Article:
One reason I chose to write a time travel novel was because of my fascination with history. One area I explored was the history of photography.
This is Mathew Brady, considered the father of photojournalism because he sent photographers out of the studio to the battlefields of the Civil War. In October, 1862, his New York City gallery displayed photographs of the dead at Antietam. The New York Times review of the exhibit stated: “Mr. Brady has done something to bring home to us the terrible reality and earnestness of war. If he has not brought bodies and laid them in our dooryards and along the streets, he has done something very like it.”
Brady did not travel to the battlefield himself. The photographs were taken by Alexander Gardner and James Gibson between September 19 and 22, 1862. The photographs were “stereos” and were displayed in boxy stereograph viewers, giving the images a 3-D effect.
Robert Wilson, the author of a terrific biography of Brady, states that the photographs of Antietam “marked a turning point in the portrayal of war.” Sketch artists, whose drawings were featured in the illustrated newspapers of the era, tended to soften and romanticize warfare. Photography, on the other hand, was remorseless.
The photograph above shows Brady’s studio at the corner of 10th and Broadway in New York City, diagonally across the street from Grace Church. The building that held the studio is long gone (there’s a bank there now) but Grace Church is still there.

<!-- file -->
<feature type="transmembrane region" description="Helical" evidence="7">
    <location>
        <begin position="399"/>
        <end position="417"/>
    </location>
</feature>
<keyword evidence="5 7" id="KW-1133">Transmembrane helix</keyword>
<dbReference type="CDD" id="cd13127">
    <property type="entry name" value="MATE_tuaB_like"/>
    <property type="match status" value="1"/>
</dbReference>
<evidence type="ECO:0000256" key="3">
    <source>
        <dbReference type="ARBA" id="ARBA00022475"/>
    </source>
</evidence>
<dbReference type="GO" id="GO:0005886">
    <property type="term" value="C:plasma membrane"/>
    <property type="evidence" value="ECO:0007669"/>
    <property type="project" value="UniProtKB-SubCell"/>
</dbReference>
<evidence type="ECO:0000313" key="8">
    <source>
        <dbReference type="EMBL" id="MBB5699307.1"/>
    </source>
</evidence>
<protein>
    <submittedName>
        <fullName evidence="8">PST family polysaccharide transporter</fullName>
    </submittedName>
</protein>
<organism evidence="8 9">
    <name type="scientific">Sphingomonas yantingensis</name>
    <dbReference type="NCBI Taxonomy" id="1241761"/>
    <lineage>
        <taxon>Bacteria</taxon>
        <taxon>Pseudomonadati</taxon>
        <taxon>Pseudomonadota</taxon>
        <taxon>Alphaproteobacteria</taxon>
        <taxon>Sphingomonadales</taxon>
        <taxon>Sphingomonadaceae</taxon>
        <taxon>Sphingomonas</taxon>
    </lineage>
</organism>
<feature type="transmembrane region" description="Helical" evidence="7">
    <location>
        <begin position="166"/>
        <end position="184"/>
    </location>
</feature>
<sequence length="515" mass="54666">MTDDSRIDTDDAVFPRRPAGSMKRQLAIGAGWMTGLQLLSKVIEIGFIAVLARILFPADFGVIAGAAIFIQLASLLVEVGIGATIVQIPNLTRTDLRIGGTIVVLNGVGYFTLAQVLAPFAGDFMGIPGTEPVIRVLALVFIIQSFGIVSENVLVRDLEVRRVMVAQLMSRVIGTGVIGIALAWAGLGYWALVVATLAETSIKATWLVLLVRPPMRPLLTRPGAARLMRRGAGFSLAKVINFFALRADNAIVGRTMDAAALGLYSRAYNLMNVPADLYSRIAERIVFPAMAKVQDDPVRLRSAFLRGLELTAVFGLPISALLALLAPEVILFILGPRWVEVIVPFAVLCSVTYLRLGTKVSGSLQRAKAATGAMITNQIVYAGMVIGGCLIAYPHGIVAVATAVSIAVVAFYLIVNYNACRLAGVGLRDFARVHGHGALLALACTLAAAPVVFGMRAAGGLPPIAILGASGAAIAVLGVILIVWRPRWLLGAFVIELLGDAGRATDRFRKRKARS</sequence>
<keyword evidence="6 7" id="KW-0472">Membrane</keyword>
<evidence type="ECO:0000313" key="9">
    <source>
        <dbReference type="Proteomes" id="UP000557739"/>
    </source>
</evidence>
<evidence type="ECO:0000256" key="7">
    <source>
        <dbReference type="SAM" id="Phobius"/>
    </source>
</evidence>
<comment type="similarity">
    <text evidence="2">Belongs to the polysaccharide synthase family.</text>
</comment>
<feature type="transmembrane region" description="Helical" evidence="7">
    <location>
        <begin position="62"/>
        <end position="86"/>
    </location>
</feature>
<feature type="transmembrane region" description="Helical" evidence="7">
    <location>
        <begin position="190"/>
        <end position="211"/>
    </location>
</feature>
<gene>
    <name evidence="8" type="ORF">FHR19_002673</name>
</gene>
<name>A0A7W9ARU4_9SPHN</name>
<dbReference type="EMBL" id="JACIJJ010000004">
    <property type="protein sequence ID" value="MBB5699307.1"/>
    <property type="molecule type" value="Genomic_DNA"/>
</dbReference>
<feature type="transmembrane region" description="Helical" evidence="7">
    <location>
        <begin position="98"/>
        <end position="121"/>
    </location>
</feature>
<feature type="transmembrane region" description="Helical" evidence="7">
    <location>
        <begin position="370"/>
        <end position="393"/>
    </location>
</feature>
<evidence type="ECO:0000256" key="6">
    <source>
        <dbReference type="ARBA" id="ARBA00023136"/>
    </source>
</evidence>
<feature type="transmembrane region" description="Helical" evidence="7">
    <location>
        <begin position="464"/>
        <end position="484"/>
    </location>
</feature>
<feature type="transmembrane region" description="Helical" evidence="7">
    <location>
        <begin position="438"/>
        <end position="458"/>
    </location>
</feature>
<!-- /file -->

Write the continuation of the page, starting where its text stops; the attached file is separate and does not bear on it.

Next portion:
One level of the studio served as a gallery, displaying portraits of political and military leaders as well as distinguished writers, artists, and celebrities. Photographs were displayed from floor to ceiling, with the pictures at the top hung at an angle so visitors could see them better.
I love it when I find a book that transports me to a different time and place. Can you tell I spent a lot of time with Wilson’s wonderful book?
Are you interested in learning more about Mathew Brady and the history of photography? Mathew Brady: Portraits of a Nation by Robert Wilson offers a fascinating look at the early years of photography and how this invention shaped and was shaped by the momentous events of the nineteenth century. You can find out more about the book and its author at http://www.mathewbrady.net/author.html